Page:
Colonel Muammar Gaddafi’s remains were buried in secret in the Sirte desert in October 2011, but his ghost continues to haunt the world without respite. There’s even a person who claims to have seen the Guide praying in the South Saharan steppe in Chad in 2019.
In early October, the packets of mouldy, faded banknotes seized by French investigators from a cellar in Limoges, France were a tangible reminder of Gaddafi’s now legendary vanished loot.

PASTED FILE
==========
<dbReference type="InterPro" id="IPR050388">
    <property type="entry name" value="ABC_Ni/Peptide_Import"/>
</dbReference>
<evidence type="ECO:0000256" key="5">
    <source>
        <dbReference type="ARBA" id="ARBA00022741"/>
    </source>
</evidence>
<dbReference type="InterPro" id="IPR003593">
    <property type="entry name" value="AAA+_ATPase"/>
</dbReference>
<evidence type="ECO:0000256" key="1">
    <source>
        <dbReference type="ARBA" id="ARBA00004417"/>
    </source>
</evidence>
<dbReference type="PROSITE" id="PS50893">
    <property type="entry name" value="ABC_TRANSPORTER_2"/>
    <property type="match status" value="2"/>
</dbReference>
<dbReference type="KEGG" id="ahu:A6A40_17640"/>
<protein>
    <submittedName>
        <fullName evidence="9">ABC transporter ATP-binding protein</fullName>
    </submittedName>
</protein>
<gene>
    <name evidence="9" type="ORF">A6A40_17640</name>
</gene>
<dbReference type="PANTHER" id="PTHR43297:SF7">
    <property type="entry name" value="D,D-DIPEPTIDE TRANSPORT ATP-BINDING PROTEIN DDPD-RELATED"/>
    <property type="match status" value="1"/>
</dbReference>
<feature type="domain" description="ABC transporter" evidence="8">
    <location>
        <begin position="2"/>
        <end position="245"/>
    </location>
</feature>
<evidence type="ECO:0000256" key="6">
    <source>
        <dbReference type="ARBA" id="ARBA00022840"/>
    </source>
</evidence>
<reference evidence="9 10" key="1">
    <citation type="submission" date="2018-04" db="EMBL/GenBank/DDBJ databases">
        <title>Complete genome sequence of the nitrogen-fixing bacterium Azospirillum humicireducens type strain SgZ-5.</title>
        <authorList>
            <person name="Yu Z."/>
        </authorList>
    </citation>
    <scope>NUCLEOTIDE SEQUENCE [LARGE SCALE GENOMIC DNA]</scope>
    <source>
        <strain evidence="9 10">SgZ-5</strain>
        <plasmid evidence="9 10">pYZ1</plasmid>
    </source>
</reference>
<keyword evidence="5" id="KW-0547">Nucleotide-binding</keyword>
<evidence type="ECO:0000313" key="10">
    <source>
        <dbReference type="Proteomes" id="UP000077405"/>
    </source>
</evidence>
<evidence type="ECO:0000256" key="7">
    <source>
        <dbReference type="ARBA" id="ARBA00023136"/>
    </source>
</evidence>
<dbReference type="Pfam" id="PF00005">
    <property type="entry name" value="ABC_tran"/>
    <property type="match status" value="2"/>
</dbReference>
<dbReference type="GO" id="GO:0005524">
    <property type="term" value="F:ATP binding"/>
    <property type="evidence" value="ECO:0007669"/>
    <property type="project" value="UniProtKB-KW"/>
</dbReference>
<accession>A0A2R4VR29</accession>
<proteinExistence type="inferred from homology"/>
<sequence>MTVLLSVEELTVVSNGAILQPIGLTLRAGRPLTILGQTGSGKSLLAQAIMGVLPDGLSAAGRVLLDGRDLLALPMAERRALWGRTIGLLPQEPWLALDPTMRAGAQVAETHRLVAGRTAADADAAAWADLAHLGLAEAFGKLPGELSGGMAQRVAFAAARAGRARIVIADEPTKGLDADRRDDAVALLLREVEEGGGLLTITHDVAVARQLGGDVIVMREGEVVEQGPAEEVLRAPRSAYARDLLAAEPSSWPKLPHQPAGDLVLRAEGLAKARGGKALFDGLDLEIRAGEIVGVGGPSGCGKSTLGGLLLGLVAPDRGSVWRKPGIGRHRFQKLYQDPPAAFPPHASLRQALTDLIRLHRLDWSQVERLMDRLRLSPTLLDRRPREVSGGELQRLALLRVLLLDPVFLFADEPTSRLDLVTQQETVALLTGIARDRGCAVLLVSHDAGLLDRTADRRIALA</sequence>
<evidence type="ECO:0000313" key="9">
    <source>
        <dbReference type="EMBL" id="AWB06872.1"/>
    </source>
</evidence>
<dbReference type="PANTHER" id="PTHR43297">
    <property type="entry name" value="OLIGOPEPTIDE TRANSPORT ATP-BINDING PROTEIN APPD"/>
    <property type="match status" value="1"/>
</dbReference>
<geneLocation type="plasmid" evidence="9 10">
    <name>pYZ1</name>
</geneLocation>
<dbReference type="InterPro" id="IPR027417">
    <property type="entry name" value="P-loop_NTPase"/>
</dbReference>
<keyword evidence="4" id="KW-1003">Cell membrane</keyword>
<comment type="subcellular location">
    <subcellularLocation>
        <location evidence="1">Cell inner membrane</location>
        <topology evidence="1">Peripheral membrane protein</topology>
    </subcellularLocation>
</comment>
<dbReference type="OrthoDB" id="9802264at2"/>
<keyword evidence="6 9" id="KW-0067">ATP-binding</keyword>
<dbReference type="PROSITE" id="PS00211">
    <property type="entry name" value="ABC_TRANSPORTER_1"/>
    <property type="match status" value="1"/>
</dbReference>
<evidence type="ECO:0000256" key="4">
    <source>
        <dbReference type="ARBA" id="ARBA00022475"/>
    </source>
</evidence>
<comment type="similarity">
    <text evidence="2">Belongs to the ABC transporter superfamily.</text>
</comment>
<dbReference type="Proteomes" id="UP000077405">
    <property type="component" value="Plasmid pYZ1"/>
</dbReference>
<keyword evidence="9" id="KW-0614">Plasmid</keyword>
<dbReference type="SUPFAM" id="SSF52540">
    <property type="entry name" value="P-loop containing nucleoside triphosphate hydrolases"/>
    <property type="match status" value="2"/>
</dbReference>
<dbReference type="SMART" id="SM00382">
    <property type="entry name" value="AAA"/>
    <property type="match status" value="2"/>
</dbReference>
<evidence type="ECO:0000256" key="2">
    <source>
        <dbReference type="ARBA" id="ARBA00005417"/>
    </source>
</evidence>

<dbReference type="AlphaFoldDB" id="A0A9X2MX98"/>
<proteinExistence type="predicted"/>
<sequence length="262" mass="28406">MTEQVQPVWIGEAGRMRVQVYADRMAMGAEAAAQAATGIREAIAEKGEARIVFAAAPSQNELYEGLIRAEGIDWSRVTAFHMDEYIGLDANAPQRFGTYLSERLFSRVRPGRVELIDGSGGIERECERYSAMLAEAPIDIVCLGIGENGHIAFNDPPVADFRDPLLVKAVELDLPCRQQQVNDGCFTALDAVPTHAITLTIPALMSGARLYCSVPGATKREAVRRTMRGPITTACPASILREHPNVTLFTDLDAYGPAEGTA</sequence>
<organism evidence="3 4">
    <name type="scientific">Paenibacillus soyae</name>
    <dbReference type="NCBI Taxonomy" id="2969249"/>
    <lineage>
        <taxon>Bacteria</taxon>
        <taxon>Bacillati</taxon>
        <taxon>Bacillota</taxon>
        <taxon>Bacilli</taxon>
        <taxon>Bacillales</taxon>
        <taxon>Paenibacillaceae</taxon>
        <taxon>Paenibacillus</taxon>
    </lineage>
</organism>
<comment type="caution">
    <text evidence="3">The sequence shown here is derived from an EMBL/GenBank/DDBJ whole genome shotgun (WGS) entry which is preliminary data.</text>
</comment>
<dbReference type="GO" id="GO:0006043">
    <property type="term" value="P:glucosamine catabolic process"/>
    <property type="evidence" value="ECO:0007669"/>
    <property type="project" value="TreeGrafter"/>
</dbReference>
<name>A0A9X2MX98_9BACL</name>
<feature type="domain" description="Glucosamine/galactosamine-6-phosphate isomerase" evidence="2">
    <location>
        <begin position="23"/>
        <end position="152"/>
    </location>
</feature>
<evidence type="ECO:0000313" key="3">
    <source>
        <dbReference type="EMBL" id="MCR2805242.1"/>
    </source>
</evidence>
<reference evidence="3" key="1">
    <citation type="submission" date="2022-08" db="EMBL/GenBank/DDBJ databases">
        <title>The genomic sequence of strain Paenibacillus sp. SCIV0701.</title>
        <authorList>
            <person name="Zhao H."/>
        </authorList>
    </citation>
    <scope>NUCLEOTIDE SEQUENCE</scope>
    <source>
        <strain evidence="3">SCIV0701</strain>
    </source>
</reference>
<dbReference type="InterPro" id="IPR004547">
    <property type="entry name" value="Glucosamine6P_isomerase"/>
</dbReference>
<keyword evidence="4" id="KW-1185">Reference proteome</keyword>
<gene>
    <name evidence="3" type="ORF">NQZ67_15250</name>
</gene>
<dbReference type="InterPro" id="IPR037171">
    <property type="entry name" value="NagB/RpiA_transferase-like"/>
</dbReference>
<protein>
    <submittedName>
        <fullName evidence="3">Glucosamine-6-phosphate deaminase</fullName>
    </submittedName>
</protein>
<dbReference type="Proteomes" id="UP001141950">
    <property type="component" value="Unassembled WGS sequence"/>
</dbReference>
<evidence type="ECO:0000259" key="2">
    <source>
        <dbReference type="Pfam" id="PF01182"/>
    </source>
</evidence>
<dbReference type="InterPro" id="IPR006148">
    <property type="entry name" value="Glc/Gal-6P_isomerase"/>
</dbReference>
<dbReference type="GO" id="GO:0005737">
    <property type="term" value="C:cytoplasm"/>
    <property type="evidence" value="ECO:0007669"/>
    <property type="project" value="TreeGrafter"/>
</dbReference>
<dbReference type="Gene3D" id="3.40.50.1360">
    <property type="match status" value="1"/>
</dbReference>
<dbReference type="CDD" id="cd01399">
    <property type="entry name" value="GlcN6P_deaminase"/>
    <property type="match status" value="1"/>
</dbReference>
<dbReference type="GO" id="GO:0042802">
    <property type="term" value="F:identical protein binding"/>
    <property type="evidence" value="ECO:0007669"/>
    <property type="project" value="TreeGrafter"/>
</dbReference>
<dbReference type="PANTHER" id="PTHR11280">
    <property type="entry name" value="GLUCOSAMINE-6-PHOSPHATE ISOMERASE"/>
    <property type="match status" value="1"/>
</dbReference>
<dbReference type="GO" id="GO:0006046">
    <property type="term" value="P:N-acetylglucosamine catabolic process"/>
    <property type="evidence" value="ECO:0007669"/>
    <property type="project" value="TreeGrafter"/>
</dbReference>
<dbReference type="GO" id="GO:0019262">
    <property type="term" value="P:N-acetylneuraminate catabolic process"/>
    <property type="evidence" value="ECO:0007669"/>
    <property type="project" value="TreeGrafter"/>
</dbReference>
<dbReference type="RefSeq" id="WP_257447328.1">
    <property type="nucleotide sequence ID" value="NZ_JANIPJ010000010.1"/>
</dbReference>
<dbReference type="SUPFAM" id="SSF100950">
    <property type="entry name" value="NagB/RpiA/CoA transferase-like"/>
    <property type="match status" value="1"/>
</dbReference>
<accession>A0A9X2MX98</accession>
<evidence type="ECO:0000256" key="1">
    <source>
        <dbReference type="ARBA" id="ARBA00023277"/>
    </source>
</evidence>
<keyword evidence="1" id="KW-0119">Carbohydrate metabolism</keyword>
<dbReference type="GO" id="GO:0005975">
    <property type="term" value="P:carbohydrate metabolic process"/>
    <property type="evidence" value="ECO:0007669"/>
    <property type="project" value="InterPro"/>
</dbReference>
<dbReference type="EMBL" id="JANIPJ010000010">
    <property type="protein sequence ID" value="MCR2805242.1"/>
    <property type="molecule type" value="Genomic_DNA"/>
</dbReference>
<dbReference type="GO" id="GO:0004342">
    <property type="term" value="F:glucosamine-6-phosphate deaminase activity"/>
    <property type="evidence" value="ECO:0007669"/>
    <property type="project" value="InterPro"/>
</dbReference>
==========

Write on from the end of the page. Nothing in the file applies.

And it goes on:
The banknotes, full of history, are recognisable: they are part of €160m worth of notes in denominations of €100 and €200 printed and numbered in 2010 by Deutsche Bundesbank, Germany’s central bank, at Gaddafi’s behest. Stored in a vault at the Central Bank of Libya in Benghazi, some of the banknotes became damp and mouldy after a pipe burst nearby.
Wide-scale money laundering
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